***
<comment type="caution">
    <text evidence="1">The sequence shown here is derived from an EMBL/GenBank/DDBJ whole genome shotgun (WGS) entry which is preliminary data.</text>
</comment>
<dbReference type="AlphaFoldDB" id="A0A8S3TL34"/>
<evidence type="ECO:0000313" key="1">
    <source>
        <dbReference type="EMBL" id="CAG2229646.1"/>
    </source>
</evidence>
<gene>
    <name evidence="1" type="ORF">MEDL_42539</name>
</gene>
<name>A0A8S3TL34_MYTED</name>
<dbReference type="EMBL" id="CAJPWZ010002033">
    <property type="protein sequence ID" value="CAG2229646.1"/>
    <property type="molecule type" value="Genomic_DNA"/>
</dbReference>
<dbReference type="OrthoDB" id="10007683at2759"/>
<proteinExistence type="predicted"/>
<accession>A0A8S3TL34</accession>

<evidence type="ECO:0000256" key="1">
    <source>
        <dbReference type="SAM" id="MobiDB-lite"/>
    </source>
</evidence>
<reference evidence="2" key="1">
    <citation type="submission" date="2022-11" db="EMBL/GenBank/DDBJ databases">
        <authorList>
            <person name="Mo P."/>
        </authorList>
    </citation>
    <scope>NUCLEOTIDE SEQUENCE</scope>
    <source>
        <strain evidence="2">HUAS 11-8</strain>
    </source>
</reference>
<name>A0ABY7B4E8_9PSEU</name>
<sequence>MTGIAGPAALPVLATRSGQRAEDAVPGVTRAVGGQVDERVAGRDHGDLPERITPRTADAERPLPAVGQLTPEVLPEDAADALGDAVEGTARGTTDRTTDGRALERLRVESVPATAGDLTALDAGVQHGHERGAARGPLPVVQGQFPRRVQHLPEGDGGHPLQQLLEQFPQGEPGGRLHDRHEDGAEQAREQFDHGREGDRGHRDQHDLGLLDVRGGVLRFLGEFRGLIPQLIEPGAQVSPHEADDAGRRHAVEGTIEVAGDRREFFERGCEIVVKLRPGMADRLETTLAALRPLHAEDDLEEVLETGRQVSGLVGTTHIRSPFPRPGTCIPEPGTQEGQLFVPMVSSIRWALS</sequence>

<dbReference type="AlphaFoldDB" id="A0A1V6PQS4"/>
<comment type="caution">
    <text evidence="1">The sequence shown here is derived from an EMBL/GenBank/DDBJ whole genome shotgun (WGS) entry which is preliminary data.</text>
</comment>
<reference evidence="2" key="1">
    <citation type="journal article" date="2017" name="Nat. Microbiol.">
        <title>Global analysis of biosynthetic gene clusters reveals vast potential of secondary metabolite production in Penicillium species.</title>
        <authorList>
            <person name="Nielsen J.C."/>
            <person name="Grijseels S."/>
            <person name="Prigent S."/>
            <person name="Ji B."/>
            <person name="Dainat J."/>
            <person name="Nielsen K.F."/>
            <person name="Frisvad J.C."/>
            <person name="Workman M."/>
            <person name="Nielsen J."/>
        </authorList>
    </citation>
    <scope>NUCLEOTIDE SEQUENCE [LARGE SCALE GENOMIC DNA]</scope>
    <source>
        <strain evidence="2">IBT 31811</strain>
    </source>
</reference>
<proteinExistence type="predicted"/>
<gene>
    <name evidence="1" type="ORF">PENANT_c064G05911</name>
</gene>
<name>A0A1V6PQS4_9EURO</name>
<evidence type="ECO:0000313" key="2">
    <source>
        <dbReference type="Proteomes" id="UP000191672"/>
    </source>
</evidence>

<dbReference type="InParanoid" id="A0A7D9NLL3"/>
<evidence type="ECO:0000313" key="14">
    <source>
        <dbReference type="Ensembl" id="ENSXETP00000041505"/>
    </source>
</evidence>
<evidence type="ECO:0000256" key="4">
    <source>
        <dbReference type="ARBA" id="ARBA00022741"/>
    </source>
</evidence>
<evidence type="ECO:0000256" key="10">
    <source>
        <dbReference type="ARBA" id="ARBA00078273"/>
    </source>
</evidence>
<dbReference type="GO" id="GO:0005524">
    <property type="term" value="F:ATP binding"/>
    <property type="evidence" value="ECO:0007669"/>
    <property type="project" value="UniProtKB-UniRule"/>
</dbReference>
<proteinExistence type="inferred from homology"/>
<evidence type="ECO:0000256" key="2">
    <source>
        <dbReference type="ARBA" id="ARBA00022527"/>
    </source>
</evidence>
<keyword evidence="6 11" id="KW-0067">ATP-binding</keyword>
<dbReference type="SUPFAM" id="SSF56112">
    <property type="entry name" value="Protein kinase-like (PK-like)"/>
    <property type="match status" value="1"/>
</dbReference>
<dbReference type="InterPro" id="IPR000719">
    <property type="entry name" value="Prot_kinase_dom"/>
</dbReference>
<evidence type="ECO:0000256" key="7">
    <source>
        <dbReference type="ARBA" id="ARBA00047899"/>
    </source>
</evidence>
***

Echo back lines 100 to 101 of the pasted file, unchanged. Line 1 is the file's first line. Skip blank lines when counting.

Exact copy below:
<keyword evidence="6 11" id="KW-0067">ATP-binding</keyword>
<dbReference type="SUPFAM" id="SSF56112">